We found the final issue of Ka Nupepa Kuokoa!
Cover Image: Masthead of Ka Nupepa Kuokoa published on December 29, 1927.
Aloha Nūhou Monday! While continuing to catalog the Hawaiian language newspapers in the Bishop Museum Library & Archives, we discovered a copy of the very last issue of Ka Nupepa Kuokoa! It is not online. The Kuokoa ran weekly for 65 years and while 138 entire issues are not available online, finding the final issue was exciting.
Its four pages contain the usual coverage—crime reports; foreign stories; an obituary (for Cephas Makaeha Lawelawe); a report on the many arrests made of people extracting teeth without a license; a description of the 50th birthday celebration for George Kukapu Kane1; local and foreign news; a list of births (son of Mr. and Mrs. Samuel K. Crowell, son of Mr. and Mrs. John I. Makaiwi, and son of Mr. and Mrs. David V. Kahalewai Ke), a marriage (Noa Kema and Mrs. Alice Kapaona Noa), and deaths (Mrs. Julia P. Karratti, Mrs. David Hikalea, Frank P. Kahapea, and Ane Puleloa [Annie Puleloa]); as well as the continuation of Mokumaia’s telling of the story of Aukelenuiaiku (to have been continued).
Among the pages of that December 29, 1927 issue, there appears commentary on it being the end of the Kuokoa. The following announcement by Lorrin A. Thurston runs right down the center of the first page. In it, he asserts that the move away from the Hawaiian language (or other languages) to English is progress.
Looking back 95 years later, what would you say to Thurston?
Image: L. A. Kakina [Thurston]. “Hoakaka No Ka Hoopauia Ana o Ka Nupepa Kuokoa.” Ka Nupepa Kuokoa, December 29, 1927, p. 1.
Pertaining to the Ending of the Ka Nupepa Kuokoa
(By Lorrin A. Thurston, President of the Advertiser Publishing Co., Ltd.)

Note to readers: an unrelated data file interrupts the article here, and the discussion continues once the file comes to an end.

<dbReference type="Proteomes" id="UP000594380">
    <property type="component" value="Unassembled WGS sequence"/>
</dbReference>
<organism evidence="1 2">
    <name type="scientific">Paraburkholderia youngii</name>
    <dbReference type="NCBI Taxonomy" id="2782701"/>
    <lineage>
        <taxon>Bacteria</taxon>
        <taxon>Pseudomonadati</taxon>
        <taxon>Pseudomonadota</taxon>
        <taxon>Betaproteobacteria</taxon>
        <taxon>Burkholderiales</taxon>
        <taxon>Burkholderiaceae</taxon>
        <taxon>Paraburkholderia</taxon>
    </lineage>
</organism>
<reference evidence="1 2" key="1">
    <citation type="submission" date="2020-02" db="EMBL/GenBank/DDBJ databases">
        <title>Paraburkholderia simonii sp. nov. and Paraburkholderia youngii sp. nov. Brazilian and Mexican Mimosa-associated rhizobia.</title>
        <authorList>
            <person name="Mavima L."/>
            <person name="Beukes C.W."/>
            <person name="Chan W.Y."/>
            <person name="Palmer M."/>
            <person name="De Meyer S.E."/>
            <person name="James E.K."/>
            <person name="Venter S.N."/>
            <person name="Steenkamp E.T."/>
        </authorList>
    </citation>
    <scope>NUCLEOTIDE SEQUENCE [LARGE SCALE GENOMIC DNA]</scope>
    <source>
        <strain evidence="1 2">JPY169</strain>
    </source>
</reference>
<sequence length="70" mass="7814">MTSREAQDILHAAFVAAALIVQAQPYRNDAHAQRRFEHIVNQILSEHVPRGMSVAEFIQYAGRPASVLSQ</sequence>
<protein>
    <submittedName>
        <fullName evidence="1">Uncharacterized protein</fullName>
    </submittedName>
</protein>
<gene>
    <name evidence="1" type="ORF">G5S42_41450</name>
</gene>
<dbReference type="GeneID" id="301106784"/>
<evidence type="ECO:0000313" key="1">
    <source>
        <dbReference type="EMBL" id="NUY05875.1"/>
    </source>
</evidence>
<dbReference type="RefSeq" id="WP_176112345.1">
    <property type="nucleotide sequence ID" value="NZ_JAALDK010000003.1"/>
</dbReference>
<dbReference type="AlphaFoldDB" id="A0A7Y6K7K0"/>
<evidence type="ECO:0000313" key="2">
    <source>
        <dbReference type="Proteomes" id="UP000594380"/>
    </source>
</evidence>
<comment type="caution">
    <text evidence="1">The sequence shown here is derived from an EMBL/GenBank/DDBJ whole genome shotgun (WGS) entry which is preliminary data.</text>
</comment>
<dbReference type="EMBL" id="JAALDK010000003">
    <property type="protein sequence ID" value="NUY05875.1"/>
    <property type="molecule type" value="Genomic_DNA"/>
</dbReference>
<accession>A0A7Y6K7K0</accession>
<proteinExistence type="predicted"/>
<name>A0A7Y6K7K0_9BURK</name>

It is my sorrowful duty to announce the passing of the Kuokoa, a newspaper printed in the Hawaiian language—with one exception, that of The Advertiser—the oldest general newspaper printed in Hawaii, it having been founded in 1861. It is therefore, older than most of the people who will read this.
The Kuokoa has passed through many ownerships during its career. It became the property of The Advertiser Publishing Company before I was connected with the latter, in 1898.
For years it had a circulation unequalled by any other newspaper published in Hawaii.
Until a few years ago it was a more profitable publication than was The Advertiser.
Its circulation, has, however, gradually crawled down the scale, until, during the past three years its financial showing has changed from the credit to the debit side of the ledger, and, during the year 1927, it has become “the most expensive luxury” on The Advertiser Publishing Company’s list of enterprises, for its account shows a loss, in the past year, of over four thousand dollars.
It is always with regret that one loses an old friend. Moreover, it has been a source of personal pleasure and pride to me, that we were furnishing to the Hawaiian people practically their only contact with the news of the islands and of the world, and furnishing them with current literature, which, with a few minor exceptions, was the sole literary source of enjoyment of some thousands of native Hawaiians.
However, the passing of the Kuokoa is not a sign of decadence but of progress. It is not evidence of the slipping of the Hawaiians, but, on the whole, of their most substantial advance.
The reason for the decrease of the circulation of the Kuokoa is the same as is the reason for the decrease and extinction of the once numerous newspapers in Hawaii published in Portuguese, which are now no more.
The newspapers published in Chinese, which, in the days when Sun Yat-sen, the great liberator of China, was a youth in Hawaii, were in the full tide of their strength and circulation, are now in a desperate state, for the same reason.
Several vigorous and prosperous Japanese newspapers are illustrating the same condition of paradoxical decline and progress. They are meeting the situation by adding first a page, then two, three and four pages daily of English to their issues; and they have added English writers to their staffs.
The reason is that the younger and coming generation in Hawaii, of all nationalities is, or is rapidly becoming, an English reading and speaking population.